I understand that public speaking is one of the most feared tasks in anyone’s life. Right up there with visiting the dentist.
As someone who is tapped to speak on a regular basis, and who takes the stage at every BlogPaws conference, I’ve had to learn the ins and outs of public speaking whether I wanted to learn them or not. Truth be told, I am like many of you out there reading this. I am an introvert. The act of standing on stage and speaking to an audience is… terrifying. Perhaps not so terrifying anymore, as I have come to know so many of you and can call you friend.
With the conference a mere three months off – and trust me, that’s a short, short, short amount of time – I thought I’d share some thoughts in this post.
My 15 Must-Learn Tips To Improve Your Public Speaking aren’t new. They’ve been shared in various places before. But, they bear repeating and reviewing. For those of you who plan to someday submit a proposal to speak (whether to BlogPaws or some other event), or who plan to attend sessions at BlogPaws this year, these tips can be the difference between satisfaction and dissatisfaction. Audience member or stage presenter, each of us needs to understand what qualities make a great public speaker.
- Look them in the eye. This is imperative. You can scan your group, no matter how big of a group it is, and that’s good. People need to know you are speaking to them not at them. But, it helps you, as someone on stage, to pick one or two people you want to make clean, clear eye contact with. This gives you the personal experience of sharing with one person, while all the rest of your audience listens aptly to every word. Scanning recognizes the bigger group; one on one with a few people brings you into the audience more effectively.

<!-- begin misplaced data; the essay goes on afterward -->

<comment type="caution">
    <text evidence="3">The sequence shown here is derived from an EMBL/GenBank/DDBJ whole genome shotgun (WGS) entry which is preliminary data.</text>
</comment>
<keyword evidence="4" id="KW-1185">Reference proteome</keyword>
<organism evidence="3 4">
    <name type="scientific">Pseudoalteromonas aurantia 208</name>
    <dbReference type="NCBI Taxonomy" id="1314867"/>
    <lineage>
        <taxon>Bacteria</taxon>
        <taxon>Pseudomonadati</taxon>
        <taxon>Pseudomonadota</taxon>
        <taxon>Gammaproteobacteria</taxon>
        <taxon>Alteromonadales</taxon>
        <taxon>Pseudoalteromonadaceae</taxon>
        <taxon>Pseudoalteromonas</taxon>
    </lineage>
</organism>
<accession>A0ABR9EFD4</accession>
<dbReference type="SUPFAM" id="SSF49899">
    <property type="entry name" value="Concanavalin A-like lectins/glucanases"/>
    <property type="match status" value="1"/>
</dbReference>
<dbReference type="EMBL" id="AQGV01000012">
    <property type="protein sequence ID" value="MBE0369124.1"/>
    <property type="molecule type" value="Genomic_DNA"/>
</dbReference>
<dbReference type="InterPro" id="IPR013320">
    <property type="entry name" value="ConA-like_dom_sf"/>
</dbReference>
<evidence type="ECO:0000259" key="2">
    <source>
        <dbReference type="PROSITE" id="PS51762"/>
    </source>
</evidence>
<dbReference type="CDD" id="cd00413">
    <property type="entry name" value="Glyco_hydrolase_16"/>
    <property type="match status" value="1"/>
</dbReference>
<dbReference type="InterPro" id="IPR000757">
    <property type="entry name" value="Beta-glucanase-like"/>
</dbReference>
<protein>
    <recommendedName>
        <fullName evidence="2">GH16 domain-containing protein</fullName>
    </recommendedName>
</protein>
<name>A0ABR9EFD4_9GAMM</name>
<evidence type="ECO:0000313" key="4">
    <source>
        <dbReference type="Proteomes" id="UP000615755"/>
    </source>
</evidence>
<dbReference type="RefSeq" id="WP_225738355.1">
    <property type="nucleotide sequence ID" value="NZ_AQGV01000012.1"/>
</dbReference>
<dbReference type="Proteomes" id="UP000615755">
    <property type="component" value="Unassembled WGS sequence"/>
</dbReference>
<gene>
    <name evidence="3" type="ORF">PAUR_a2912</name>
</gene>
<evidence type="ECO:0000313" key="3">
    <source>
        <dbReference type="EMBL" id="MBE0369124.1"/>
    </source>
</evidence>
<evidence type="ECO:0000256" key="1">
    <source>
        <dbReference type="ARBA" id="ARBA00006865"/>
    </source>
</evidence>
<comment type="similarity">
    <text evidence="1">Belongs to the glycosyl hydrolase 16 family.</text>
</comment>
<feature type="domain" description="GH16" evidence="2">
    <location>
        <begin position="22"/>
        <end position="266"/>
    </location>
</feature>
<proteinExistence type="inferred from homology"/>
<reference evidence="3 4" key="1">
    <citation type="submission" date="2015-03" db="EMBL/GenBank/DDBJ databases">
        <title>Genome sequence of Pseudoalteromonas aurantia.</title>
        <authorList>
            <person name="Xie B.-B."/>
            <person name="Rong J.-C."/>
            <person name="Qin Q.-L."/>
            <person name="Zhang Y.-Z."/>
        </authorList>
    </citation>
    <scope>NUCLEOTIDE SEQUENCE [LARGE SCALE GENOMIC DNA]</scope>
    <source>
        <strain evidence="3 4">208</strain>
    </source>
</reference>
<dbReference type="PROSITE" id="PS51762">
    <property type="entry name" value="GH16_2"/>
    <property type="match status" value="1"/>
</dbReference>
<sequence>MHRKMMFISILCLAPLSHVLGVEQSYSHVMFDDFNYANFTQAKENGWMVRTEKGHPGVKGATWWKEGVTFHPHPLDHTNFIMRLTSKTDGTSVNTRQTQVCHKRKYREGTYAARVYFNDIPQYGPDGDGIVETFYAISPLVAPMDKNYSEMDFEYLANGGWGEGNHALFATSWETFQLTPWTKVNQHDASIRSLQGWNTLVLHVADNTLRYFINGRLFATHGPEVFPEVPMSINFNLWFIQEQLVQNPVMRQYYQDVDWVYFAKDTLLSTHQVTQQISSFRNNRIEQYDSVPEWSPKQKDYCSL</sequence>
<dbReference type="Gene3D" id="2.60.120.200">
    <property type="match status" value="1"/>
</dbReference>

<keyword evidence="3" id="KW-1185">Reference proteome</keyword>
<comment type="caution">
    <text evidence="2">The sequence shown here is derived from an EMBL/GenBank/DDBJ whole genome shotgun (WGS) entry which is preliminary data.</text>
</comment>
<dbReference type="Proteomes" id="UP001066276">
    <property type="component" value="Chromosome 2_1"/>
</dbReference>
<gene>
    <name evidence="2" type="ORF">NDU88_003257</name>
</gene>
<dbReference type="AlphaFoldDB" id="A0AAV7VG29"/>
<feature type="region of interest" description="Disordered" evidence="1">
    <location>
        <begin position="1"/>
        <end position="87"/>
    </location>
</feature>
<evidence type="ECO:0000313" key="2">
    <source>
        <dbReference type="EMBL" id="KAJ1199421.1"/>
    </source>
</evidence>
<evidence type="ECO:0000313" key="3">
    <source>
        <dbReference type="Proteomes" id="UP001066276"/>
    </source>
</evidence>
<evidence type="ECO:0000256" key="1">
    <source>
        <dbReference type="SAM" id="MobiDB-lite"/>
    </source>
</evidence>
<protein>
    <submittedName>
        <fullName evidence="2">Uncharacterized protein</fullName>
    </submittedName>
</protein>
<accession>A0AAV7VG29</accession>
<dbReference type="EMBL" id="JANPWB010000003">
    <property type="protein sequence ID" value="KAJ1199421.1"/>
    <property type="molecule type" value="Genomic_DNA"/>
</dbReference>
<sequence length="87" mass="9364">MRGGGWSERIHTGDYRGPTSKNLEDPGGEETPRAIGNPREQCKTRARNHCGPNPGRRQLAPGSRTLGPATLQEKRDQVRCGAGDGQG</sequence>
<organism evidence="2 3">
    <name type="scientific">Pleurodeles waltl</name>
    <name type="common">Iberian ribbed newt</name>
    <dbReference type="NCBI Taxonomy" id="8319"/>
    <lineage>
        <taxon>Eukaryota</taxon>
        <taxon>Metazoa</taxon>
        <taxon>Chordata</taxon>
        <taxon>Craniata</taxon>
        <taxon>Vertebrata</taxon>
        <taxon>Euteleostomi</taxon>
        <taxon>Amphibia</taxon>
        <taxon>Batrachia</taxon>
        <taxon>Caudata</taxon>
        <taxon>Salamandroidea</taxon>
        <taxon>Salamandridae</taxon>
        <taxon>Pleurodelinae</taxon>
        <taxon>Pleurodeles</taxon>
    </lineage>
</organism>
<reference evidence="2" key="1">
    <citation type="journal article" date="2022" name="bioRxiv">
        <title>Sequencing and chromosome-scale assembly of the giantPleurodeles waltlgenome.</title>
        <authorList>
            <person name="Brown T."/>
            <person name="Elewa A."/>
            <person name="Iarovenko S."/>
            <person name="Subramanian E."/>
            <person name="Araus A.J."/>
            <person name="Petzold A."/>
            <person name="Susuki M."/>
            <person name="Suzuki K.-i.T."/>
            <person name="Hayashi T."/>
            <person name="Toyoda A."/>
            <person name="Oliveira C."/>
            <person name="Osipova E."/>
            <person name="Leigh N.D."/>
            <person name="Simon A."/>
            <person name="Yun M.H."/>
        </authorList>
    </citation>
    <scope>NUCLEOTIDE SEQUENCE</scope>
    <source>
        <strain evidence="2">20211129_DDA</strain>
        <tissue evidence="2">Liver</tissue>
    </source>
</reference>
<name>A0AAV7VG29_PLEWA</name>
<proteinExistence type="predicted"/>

- Move away from the lectern. If you’re standing still, leaning on a piece of furniture, it sends a negative message to your audience. They may begin to think you’re not prepared. They may wonder why you need that crutch. The most successful speakers know their presentation forwards and backwards, and they move freely about the stage. Not too much… don’t make folks dizzy! But, show how comfortable you are with who you are and what you’re sharing, by using the lectern as a prop, not an object to lean on.
- Practice…practice…practice. To achieve #2, you need to practice your presentation. Not merely the content. It’s easy to click your button and know which slide is showing behind you (if you’re using slides), or to memorize your amazing speech. You need to not only memorize, but energize. Be the presentation. Practice moving about the stage. Practice telling your jokes. Practice saying thank you.
- Say thank you. Did I already say that? It bears repeating. Thank the audience for being there. Thank them for their questions or their applause. Be grateful they chose to attend your session or keynote, rather than do something else. You’re never a rock star during the presentation… it’s only after you’ve thanked your audience that you can relax and bask in your rock star status.
- Speak up. Speak up. SPEAK UP. This is directed to a good many speakers who are great at their craft, but much too soft when sharing their craft. Your voice needs to command attention. Don’t shout but don’t whisper! Yes, you’ll have a microphone and being too loud might startle the pets at a BlogPaws conference, but being too soft will annoy the pet parents. Who do you think is taking notes… the pets or the pet parents?